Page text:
Once they got the paperwork down pat, planning for the civil wedding took only two weeks. Being the general manager of Palacio de Memoria, it was but natural that they got married in this beautifully restored pre-war mansion. Its ground floor was their chosen venue, which has a grand staircase, a show-stopping Murano chandelier, and terrazzo floor by National Artist Juan Nakpil.
The next task she did was book a fitting with designer Mark Bumgarner. “He’s really amazing. We only had a short conversation and he got exactly what I wanted—a vintage style tea-length dress, which was very different to my wedding gown for next year.” She also added that the whole team was dressed in PPE (personal protective equipment) and wore gloves and masks, even conducted rapid tests to reassure her. Gideon Hermosa was also her florist of choice. A quick phone conversation gave the stylist a freehand on decor, with his Lille Feast by House of Hermosa team at the Palacio de Memoria bright and early to fix up the venue, filling up the place with beautiful white and pink peonies and roses. They even brought their own medical team to conduct rapid tests that day. Photographer Oly Ruiz and video suppliers Jason Magbanuaare the same ones for next year, so that was an easy booking to finalize.
Safe and personal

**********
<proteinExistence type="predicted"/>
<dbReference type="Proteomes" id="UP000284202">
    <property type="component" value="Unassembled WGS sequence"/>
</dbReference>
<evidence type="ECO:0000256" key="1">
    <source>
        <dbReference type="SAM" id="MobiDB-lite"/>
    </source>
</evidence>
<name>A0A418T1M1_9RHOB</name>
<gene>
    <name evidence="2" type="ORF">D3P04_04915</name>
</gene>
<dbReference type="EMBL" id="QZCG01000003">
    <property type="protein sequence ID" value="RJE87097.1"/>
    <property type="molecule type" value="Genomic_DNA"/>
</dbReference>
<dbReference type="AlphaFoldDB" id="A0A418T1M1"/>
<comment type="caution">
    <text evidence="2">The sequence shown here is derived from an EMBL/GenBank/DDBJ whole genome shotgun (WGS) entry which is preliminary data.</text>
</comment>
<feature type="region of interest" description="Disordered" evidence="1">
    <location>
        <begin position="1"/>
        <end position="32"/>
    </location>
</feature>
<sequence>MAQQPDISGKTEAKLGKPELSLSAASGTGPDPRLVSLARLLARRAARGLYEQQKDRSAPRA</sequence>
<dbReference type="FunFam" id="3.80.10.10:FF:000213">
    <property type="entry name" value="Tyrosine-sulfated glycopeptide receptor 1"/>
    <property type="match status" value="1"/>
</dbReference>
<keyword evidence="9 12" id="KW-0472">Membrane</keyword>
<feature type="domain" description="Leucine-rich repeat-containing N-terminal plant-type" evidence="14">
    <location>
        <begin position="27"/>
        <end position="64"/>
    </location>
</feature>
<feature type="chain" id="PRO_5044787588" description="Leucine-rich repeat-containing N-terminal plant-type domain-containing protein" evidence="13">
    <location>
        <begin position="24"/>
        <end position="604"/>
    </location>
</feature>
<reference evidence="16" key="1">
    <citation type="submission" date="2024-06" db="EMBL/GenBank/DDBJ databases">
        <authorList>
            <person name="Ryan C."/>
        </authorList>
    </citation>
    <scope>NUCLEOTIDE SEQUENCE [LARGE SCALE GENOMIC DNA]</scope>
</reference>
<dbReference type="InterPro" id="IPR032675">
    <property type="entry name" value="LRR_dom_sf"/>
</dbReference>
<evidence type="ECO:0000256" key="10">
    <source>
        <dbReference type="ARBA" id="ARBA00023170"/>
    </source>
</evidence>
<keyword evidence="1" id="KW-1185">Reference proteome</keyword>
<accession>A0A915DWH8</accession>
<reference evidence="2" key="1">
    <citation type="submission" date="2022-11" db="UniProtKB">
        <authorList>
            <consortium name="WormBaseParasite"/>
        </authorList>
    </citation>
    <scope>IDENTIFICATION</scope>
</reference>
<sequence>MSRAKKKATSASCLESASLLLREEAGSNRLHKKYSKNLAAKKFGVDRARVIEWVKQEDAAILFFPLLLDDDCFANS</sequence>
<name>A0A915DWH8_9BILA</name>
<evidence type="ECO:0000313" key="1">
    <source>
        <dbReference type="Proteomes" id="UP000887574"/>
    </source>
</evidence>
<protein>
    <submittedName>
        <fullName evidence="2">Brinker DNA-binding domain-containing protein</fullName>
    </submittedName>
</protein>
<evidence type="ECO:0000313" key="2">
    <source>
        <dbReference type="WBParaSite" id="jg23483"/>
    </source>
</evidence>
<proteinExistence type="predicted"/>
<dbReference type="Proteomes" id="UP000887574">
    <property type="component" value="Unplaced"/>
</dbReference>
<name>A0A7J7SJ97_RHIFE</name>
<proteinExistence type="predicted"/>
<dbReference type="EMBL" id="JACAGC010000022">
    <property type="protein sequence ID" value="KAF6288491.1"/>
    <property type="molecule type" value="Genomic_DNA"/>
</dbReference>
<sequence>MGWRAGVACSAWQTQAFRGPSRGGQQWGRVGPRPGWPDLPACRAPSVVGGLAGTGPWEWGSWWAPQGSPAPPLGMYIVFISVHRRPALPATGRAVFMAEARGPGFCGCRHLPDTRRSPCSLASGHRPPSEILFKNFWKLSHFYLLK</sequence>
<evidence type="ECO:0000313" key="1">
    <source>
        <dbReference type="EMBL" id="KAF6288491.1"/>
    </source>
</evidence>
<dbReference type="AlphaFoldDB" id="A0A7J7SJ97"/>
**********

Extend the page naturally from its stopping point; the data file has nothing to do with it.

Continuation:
As for the coordinator, she was quick to reply, “None, it was just me!” With only 18 family members as their guests, Camille opted to make it more personal as the host that day. She also made sure that everyone felt safe that day, “We all wore masks, and seats were socially distanced. Everyone also went through rapid tests prior to entering the venue. We also had a setup where they would disinfect with alcohol and other standard protocols.”
Despite living together prior to this celebration, Camille was still a giddy bride when she was coming down the stairs. That was her favorite moment, “When Andrea saw me for the first time, and as I looked into his eyes, I felt so happy, thinking, ‘This is the man I’ll be spending the rest of my life with.’” There was an overwhelming well of emotions that day. “We didn’t have a chance to be with my family for the whole lockdown period and even after the ECQ. This wedding celebration was a time to get everybody together.”
Best decision ever
In hindsight, they were glad to have pushed through with the civil wedding on July 15. “After everything that happened during the ECQ (Enhanced Community Quarantine)—everything was so stressful like moving our wedding date—why don’t we do it (get married)? Let’s make it (our marriage) legal this year and celebrate something special. I think this is very important as a ‘coup’ bride. There is this feeling of quite a big sadness, because you’re expecting your big day to happen at a certain time, you’re planning it for a year and it doesn’t happen.”
She admits that, as a bride, she never got to experience any of the festivities for one to feel like a bride such as wedding showers and bridal parties. But then, they were already planning on building a house together. “We also wanted to give ourselves a celebration. It was something nice for us to kind of bring people together and celebrate us. Next year’s wedding will be about family and friends. This civil wedding was about enjoying the blessings around being with each other.” Her heart goes out to all the brides this year, “It is frustrating to plan your wedding for so long and have it taken away. I think that having the civil wedding is a good way to get back the power that this year has taken away from us brides. Let’s put a little happiness and celebration into it.”